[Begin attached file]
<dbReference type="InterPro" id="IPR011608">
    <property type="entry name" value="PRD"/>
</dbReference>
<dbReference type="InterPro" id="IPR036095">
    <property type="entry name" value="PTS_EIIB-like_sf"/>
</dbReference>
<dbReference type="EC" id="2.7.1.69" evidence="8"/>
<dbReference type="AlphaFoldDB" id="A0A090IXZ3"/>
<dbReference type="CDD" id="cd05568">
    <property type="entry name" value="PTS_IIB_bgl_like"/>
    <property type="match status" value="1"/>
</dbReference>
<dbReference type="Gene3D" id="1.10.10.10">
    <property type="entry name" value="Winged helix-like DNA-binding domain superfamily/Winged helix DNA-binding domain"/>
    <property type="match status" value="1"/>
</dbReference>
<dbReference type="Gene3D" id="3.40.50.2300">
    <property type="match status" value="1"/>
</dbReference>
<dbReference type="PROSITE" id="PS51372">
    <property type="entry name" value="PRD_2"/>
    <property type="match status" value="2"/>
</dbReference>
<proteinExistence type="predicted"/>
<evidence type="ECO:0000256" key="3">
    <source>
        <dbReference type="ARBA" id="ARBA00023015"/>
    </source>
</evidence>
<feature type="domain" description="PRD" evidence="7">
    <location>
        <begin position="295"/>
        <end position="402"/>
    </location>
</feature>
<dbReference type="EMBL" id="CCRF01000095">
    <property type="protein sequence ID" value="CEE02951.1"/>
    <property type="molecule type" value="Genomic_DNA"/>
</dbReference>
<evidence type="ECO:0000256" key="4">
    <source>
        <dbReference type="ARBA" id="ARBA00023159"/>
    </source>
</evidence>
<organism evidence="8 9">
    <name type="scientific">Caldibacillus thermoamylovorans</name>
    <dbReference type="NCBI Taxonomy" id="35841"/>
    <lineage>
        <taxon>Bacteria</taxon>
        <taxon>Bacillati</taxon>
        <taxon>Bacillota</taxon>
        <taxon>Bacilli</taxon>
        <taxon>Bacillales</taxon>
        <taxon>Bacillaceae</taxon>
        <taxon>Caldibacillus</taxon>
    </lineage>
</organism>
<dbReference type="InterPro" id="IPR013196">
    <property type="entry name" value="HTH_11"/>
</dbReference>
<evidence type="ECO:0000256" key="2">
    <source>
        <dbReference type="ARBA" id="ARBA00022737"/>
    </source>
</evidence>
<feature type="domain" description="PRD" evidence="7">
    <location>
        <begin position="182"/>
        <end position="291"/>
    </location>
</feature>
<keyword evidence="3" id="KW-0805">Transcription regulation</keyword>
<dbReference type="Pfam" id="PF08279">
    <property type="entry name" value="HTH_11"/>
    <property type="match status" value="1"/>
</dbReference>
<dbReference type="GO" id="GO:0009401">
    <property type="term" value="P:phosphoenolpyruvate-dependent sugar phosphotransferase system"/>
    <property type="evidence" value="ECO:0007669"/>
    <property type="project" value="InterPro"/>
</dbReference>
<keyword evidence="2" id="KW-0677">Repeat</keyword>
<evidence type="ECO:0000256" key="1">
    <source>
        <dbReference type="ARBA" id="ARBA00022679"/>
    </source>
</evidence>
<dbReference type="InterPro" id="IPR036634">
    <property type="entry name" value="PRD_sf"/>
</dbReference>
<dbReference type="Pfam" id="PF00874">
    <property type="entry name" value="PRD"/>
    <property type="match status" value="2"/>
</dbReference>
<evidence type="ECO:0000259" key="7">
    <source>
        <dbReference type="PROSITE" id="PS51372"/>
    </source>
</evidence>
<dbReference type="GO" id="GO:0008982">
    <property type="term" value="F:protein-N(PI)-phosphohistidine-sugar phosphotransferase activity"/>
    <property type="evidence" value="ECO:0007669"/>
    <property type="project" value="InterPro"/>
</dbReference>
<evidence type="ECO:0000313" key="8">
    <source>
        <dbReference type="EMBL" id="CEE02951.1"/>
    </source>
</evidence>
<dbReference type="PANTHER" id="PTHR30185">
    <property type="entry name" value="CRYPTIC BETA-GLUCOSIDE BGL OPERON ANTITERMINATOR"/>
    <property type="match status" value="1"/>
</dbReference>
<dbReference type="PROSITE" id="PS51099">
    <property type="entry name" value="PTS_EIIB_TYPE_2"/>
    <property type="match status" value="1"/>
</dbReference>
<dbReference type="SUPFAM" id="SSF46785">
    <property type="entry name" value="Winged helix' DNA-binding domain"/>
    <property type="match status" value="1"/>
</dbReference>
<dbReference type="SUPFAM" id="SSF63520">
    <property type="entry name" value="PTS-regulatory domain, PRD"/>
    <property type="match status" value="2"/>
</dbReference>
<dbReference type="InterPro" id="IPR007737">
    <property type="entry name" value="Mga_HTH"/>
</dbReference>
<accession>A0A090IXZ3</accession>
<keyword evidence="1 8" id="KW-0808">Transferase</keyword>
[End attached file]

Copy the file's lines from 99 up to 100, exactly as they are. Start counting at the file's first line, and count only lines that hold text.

</evidence>
<dbReference type="GO" id="GO:0008982">